Discussion in 'Controversial' started by ProDeo, Oct 28, 2017.

  1. ProDeo

    ProDeo What a day for a day dream

    In the mid 70's I have read Kathryn Kuhlman book "I Believe in Miracles" and it was a revelation to my young faith God still heals people.

    Today I came across this video and the woman gives me the creeps.

    Please tell me if this type of discernment (gut instinct) is Christian or not.
  2. פNIʞƎƎS

    פNIʞƎƎS Connoisseur of Memes Staff Member

    Sorry I couldn't go more than 3 minutes. Very creepy. I know Benny Hinn is supposed to be her successor. But coming from a Charismatic Cult, maybe I can't look at this without some bias.
  3. ProDeo

    ProDeo What a day for a day dream

    She says all the right things but unlike Benny Hinn I can't find convincing evidence she has been exposed.
  4. Kierkegaard

    Kierkegaard Life is not a problem to be solved Staff Member

    She prophesied that the youth of the 1970's would be the last generation of youth before the tribulation. Guess we should stone her.
  5. פNIʞƎƎS

    פNIʞƎƎS Connoisseur of Memes Staff Member

    It's funny how no one wants to hear about the repercussions of being a false prophet.
    At least those who throw those "prophecies" out there.
  6. Kierkegaard

    Kierkegaard Life is not a problem to be solved Staff Member

    They're too eager to prophesy and too eager to teach. People don't understand the gravity of their actions and don't want to assume personal responsibility for their wrongdoing.

  7. ProDeo

    ProDeo What a day for a day dream

    I can understand that someone can make a first time mistake. What I don't understand there are Christians who don't learn from that.
  8. Kierkegaard

    Kierkegaard Life is not a problem to be solved Staff Member

    I'd put prophecy in the 'this is so serious that you'd probably rather have not been born than given the responsibility; life is really not a joke, I can't believe how serious this is; am I suffocating from the sense of responsibility? I must be!' category, which means that there shouldn't be any mistakes on the part of the prophet delivery a prophecy. A first mistake is just as problematic as a second, or third, or last mistake. And especially for Kathryn Kuhlman, who wasn't new to the game.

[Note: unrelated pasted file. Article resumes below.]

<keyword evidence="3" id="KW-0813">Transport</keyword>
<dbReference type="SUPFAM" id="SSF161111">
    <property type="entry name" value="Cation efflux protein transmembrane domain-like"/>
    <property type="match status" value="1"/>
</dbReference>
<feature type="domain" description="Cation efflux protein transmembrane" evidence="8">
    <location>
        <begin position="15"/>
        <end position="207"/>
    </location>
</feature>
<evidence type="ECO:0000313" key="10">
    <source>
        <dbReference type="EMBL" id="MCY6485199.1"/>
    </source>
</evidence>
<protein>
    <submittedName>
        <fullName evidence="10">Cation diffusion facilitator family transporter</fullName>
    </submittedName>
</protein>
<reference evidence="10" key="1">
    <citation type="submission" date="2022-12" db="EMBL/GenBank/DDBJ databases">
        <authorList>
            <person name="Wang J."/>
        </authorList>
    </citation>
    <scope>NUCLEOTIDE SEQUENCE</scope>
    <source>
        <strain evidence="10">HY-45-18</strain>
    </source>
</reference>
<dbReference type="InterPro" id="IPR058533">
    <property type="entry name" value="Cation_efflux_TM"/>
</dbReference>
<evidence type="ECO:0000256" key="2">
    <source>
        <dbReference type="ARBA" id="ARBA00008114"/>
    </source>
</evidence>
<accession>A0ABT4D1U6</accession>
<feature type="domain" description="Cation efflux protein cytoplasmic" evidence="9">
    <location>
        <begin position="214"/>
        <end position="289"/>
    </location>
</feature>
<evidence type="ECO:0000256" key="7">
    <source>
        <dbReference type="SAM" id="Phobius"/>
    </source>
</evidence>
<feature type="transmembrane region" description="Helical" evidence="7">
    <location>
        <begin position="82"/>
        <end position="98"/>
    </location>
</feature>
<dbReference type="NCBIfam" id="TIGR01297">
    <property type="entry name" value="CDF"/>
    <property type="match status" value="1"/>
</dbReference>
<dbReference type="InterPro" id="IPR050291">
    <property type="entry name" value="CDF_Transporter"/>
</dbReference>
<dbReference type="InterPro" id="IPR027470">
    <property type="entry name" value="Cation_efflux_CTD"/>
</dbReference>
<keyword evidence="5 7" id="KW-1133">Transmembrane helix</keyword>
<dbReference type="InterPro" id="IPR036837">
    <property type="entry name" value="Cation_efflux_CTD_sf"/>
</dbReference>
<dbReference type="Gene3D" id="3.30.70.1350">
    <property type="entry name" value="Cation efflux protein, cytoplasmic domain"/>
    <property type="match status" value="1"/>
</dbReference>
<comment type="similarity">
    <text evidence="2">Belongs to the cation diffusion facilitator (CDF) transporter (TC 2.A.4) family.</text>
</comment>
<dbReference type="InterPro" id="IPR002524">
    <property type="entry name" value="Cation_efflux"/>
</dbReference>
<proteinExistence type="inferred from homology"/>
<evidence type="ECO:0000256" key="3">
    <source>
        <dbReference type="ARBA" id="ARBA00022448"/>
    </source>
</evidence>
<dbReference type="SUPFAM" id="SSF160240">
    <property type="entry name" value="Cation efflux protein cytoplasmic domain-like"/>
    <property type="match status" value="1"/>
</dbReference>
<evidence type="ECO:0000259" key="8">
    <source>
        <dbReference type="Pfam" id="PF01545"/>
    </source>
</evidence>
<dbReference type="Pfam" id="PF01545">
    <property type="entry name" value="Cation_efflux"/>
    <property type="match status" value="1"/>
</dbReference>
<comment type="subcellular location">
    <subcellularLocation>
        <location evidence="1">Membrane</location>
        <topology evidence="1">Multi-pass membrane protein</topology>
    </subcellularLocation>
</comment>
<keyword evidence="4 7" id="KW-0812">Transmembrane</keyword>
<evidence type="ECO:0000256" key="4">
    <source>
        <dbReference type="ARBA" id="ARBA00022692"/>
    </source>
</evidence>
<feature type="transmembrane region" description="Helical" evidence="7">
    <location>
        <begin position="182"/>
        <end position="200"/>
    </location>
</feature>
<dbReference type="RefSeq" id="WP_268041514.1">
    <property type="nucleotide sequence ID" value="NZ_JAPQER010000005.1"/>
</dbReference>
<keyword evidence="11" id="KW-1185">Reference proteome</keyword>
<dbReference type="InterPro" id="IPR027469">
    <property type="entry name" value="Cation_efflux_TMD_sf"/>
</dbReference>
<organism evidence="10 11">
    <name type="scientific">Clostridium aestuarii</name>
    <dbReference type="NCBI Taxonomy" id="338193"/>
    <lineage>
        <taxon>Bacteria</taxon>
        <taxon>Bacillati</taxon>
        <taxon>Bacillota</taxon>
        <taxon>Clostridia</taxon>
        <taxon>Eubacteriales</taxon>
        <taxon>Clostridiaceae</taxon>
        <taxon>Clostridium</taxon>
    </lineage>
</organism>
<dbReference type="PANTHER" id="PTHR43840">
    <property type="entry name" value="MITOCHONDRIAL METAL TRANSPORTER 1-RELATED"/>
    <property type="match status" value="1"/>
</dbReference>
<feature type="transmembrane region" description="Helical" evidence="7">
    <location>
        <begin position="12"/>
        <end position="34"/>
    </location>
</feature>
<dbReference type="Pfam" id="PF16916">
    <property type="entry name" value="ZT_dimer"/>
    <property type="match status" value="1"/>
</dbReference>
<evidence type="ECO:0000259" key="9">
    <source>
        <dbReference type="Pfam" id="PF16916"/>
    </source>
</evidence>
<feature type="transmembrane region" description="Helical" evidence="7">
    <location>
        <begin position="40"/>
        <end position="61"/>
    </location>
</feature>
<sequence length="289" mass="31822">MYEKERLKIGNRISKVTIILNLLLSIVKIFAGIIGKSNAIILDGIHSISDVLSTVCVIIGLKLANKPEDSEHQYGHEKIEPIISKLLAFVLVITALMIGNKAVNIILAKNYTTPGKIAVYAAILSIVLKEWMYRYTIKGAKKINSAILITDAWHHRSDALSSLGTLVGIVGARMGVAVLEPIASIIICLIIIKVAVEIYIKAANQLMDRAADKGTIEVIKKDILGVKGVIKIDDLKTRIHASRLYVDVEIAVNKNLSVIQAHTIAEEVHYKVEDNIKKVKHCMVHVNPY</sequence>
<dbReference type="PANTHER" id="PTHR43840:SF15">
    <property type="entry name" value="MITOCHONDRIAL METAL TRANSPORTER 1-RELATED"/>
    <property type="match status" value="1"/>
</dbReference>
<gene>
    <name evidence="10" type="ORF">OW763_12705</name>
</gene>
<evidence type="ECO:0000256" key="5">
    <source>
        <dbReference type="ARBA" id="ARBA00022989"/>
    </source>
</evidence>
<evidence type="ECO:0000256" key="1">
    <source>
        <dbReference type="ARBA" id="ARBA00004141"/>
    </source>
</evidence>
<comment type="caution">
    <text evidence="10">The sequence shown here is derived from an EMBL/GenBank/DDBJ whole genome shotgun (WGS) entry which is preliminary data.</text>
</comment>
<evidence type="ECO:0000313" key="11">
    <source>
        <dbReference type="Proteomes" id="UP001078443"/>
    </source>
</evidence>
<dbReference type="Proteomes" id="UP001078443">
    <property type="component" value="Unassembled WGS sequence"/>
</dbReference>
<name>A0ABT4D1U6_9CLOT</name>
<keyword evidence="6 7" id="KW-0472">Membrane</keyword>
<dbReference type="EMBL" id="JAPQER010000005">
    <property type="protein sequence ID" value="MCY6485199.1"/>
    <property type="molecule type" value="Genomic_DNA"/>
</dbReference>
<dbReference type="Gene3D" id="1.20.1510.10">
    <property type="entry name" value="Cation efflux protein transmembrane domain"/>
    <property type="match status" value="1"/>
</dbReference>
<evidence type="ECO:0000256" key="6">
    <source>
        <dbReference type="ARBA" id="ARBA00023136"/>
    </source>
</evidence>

9. ProDeo

    ProDeo What a day for a day dream

    I rewatched the "last generation prophecy" (had seen it a couple of years ago) and I share your sentiment completely and also noticed the same level of creepiness as in the Corrie ten Boom video above, then OTOH:

    #1. Unlike other faith healers it's the only wrong I can find.

    #2. The charismatic movement. On that, this is going to be long....

    I have been wandering for 25 years in the charismatic movement. Quite quickly after my conversion my wife and I exchanged the (stiff) Reformed Church for the lively charismatic movement. People here celebrated their faith. Instead of nodding at each other as a greeting here people wanted to embrace you. Not that wanted to participate in that, never did. I really enjoyed the praise but often was the only one (of the hundreds) who had not lift up his hands. I felt home in my own way.

    And as a baby in Christ I became aware of people speaking in tongues and speaking prophecies, even those which began with "So says the Lord". And then you hear the sermons about being led by the Spirit and how you can learn to hear God speaking to your heart if only you are willing. And of course I wanted that. And then you hear the testimonies of people telling how the Holy Spirit led them to drive to an unknown part of the city, go left, go right, stop here and testify to that man, and the man in question came to the Lord. Leaves quite some impression and before you realize it you are ready to spiritualize about everything.

    And you are told with reference to 1 Cor 14:1 to strive to become a prophet and let's face it, the way Paul put it, for some people it's more an order than something voluntary and so I can understand people are striving and striving to receive it and sooner or later the wish becomes the father of the fulfilment.

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